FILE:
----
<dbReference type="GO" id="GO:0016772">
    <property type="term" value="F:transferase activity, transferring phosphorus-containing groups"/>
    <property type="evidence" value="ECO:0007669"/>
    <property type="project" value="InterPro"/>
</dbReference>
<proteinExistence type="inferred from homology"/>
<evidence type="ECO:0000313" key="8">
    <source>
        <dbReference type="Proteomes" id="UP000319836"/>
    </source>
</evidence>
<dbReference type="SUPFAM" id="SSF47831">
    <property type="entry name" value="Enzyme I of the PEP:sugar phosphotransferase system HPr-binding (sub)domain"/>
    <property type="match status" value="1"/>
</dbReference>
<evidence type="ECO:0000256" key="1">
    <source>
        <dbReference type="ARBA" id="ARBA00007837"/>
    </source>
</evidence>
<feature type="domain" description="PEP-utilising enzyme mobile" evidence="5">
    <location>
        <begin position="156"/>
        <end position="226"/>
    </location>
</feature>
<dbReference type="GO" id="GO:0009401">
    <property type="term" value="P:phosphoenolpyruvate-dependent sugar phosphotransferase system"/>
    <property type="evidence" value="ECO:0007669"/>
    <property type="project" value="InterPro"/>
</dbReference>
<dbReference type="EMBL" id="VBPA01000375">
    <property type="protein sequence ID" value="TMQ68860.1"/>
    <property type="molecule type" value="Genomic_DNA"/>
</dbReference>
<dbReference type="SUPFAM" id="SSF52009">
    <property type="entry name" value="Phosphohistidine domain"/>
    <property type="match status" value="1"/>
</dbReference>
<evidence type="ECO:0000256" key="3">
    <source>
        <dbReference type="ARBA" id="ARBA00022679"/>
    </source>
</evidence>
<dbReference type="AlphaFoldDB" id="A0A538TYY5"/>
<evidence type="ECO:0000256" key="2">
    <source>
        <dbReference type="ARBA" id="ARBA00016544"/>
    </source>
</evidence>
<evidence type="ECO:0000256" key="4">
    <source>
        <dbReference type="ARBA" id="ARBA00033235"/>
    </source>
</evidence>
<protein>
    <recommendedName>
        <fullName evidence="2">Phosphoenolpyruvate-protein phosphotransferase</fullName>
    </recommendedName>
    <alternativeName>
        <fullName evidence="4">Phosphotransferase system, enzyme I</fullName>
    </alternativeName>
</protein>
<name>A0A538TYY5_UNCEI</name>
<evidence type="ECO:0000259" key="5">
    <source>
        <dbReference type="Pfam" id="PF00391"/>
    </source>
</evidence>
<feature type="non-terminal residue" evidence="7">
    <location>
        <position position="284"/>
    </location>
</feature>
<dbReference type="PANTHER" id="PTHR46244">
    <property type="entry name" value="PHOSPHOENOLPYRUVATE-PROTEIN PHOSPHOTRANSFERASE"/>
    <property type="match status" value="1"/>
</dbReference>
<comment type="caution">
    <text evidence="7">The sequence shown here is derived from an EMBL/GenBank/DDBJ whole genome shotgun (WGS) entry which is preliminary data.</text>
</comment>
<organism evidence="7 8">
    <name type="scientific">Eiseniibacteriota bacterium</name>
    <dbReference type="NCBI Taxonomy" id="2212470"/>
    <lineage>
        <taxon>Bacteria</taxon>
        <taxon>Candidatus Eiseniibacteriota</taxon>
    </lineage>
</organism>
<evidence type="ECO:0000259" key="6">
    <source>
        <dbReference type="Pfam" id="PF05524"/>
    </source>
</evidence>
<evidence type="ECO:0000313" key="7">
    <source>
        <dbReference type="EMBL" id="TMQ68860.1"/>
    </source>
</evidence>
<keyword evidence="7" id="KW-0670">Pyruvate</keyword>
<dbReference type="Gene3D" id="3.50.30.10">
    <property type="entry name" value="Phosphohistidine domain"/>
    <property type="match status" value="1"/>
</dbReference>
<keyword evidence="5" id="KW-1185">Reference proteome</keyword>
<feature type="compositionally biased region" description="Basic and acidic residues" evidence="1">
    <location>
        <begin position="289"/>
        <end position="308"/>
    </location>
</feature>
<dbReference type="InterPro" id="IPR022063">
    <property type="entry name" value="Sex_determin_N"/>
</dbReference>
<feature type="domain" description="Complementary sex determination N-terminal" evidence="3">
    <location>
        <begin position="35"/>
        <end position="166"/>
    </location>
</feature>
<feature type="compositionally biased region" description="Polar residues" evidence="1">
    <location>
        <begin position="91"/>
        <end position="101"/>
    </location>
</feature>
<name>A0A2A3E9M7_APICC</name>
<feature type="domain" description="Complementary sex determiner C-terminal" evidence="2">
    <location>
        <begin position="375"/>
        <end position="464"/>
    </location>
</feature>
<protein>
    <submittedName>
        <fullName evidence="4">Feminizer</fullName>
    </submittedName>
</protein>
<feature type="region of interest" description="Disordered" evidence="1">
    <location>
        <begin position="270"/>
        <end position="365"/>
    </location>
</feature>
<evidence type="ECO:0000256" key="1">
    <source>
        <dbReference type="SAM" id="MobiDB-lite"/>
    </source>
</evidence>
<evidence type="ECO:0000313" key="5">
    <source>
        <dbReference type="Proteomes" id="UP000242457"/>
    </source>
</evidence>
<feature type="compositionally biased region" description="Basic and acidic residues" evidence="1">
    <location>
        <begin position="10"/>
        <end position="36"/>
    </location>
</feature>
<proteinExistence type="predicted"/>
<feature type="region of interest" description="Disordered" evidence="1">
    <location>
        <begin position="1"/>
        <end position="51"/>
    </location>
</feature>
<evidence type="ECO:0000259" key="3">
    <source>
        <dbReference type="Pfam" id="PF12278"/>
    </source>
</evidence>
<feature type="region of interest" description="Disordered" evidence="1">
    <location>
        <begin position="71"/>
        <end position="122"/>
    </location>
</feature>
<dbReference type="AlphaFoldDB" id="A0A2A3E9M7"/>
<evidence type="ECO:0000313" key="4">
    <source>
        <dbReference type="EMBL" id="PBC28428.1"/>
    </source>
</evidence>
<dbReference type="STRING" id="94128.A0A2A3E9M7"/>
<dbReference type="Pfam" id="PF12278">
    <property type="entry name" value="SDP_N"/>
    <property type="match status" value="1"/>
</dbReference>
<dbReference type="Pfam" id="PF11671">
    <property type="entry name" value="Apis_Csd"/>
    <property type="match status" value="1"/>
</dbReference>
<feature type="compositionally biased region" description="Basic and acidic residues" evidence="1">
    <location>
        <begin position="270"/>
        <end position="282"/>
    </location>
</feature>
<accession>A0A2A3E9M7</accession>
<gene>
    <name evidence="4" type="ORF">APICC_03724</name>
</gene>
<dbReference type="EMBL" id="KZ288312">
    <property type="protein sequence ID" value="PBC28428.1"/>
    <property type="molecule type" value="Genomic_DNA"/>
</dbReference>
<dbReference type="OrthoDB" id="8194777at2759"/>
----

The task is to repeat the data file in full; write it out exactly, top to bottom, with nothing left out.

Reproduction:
<dbReference type="GO" id="GO:0016772">
    <property type="term" value="F:transferase activity, transferring phosphorus-containing groups"/>
    <property type="evidence" value="ECO:0007669"/>
    <property type="project" value="InterPro"/>
</dbReference>
<proteinExistence type="inferred from homology"/>
<evidence type="ECO:0000313" key="8">
    <source>
        <dbReference type="Proteomes" id="UP000319836"/>
    </source>
</evidence>
<dbReference type="SUPFAM" id="SSF47831">
    <property type="entry name" value="Enzyme I of the PEP:sugar phosphotransferase system HPr-binding (sub)domain"/>
    <property type="match status" value="1"/>
</dbReference>
<evidence type="ECO:0000256" key="1">
    <source>
        <dbReference type="ARBA" id="ARBA00007837"/>
    </source>
</evidence>
<feature type="domain" description="PEP-utilising enzyme mobile" evidence="5">
    <location>
        <begin position="156"/>
        <end position="226"/>
    </location>
</feature>
<dbReference type="GO" id="GO:0009401">
    <property type="term" value="P:phosphoenolpyruvate-dependent sugar phosphotransferase system"/>
    <property type="evidence" value="ECO:0007669"/>
    <property type="project" value="InterPro"/>
</dbReference>
<dbReference type="EMBL" id="VBPA01000375">
    <property type="protein sequence ID" value="TMQ68860.1"/>
    <property type="molecule type" value="Genomic_DNA"/>
</dbReference>
<dbReference type="SUPFAM" id="SSF52009">
    <property type="entry name" value="Phosphohistidine domain"/>
    <property type="match status" value="1"/>
</dbReference>
<evidence type="ECO:0000256" key="3">
    <source>
        <dbReference type="ARBA" id="ARBA00022679"/>
    </source>
</evidence>
<dbReference type="AlphaFoldDB" id="A0A538TYY5"/>
<evidence type="ECO:0000256" key="2">
    <source>
        <dbReference type="ARBA" id="ARBA00016544"/>
    </source>
</evidence>
<evidence type="ECO:0000256" key="4">
    <source>
        <dbReference type="ARBA" id="ARBA00033235"/>
    </source>
</evidence>
<protein>
    <recommendedName>
        <fullName evidence="2">Phosphoenolpyruvate-protein phosphotransferase</fullName>
    </recommendedName>
    <alternativeName>
        <fullName evidence="4">Phosphotransferase system, enzyme I</fullName>
    </alternativeName>
</protein>
<name>A0A538TYY5_UNCEI</name>
<evidence type="ECO:0000259" key="5">
    <source>
        <dbReference type="Pfam" id="PF00391"/>
    </source>
</evidence>
<feature type="non-terminal residue" evidence="7">
    <location>
        <position position="284"/>
    </location>
</feature>
<dbReference type="PANTHER" id="PTHR46244">
    <property type="entry name" value="PHOSPHOENOLPYRUVATE-PROTEIN PHOSPHOTRANSFERASE"/>
    <property type="match status" value="1"/>
</dbReference>
<comment type="caution">
    <text evidence="7">The sequence shown here is derived from an EMBL/GenBank/DDBJ whole genome shotgun (WGS) entry which is preliminary data.</text>
</comment>
<organism evidence="7 8">
    <name type="scientific">Eiseniibacteriota bacterium</name>
    <dbReference type="NCBI Taxonomy" id="2212470"/>
    <lineage>
        <taxon>Bacteria</taxon>
        <taxon>Candidatus Eiseniibacteriota</taxon>
    </lineage>
</organism>
<evidence type="ECO:0000259" key="6">
    <source>
        <dbReference type="Pfam" id="PF05524"/>
    </source>
</evidence>
<evidence type="ECO:0000313" key="7">
    <source>
        <dbReference type="EMBL" id="TMQ68860.1"/>
    </source>
</evidence>
<keyword evidence="7" id="KW-0670">Pyruvate</keyword>
<dbReference type="Gene3D" id="3.50.30.10">
    <property type="entry name" value="Phosphohistidine domain"/>
    <property type="match status" value="1"/>
</dbReference>
<keyword evidence="5" id="KW-1185">Reference proteome</keyword>
<feature type="compositionally biased region" description="Basic and acidic residues" evidence="1">
    <location>
        <begin position="289"/>
        <end position="308"/>
    </location>
</feature>
<dbReference type="InterPro" id="IPR022063">
    <property type="entry name" value="Sex_determin_N"/>
</dbReference>
<feature type="domain" description="Complementary sex determination N-terminal" evidence="3">
    <location>
        <begin position="35"/>
        <end position="166"/>
    </location>
</feature>
<feature type="compositionally biased region" description="Polar residues" evidence="1">
    <location>
        <begin position="91"/>
        <end position="101"/>
    </location>
</feature>
<name>A0A2A3E9M7_APICC</name>
<feature type="domain" description="Complementary sex determiner C-terminal" evidence="2">
    <location>
        <begin position="375"/>
        <end position="464"/>
    </location>
</feature>
<protein>
    <submittedName>
        <fullName evidence="4">Feminizer</fullName>
    </submittedName>
</protein>
<feature type="region of interest" description="Disordered" evidence="1">
    <location>
        <begin position="270"/>
        <end position="365"/>
    </location>
</feature>
<evidence type="ECO:0000256" key="1">
    <source>
        <dbReference type="SAM" id="MobiDB-lite"/>
    </source>
</evidence>
<evidence type="ECO:0000313" key="5">
    <source>
        <dbReference type="Proteomes" id="UP000242457"/>
    </source>
</evidence>
<feature type="compositionally biased region" description="Basic and acidic residues" evidence="1">
    <location>
        <begin position="10"/>
        <end position="36"/>
    </location>
</feature>
<proteinExistence type="predicted"/>
<feature type="region of interest" description="Disordered" evidence="1">
    <location>
        <begin position="1"/>
        <end position="51"/>
    </location>
</feature>
<evidence type="ECO:0000259" key="3">
    <source>
        <dbReference type="Pfam" id="PF12278"/>
    </source>
</evidence>
<feature type="region of interest" description="Disordered" evidence="1">
    <location>
        <begin position="71"/>
        <end position="122"/>
    </location>
</feature>
<dbReference type="AlphaFoldDB" id="A0A2A3E9M7"/>
<evidence type="ECO:0000313" key="4">
    <source>
        <dbReference type="EMBL" id="PBC28428.1"/>
    </source>
</evidence>
<dbReference type="STRING" id="94128.A0A2A3E9M7"/>
<dbReference type="Pfam" id="PF12278">
    <property type="entry name" value="SDP_N"/>
    <property type="match status" value="1"/>
</dbReference>
<dbReference type="Pfam" id="PF11671">
    <property type="entry name" value="Apis_Csd"/>
    <property type="match status" value="1"/>
</dbReference>
<feature type="compositionally biased region" description="Basic and acidic residues" evidence="1">
    <location>
        <begin position="270"/>
        <end position="282"/>
    </location>
</feature>
<accession>A0A2A3E9M7</accession>
<gene>
    <name evidence="4" type="ORF">APICC_03724</name>
</gene>
<dbReference type="EMBL" id="KZ288312">
    <property type="protein sequence ID" value="PBC28428.1"/>
    <property type="molecule type" value="Genomic_DNA"/>
</dbReference>
<dbReference type="OrthoDB" id="8194777at2759"/>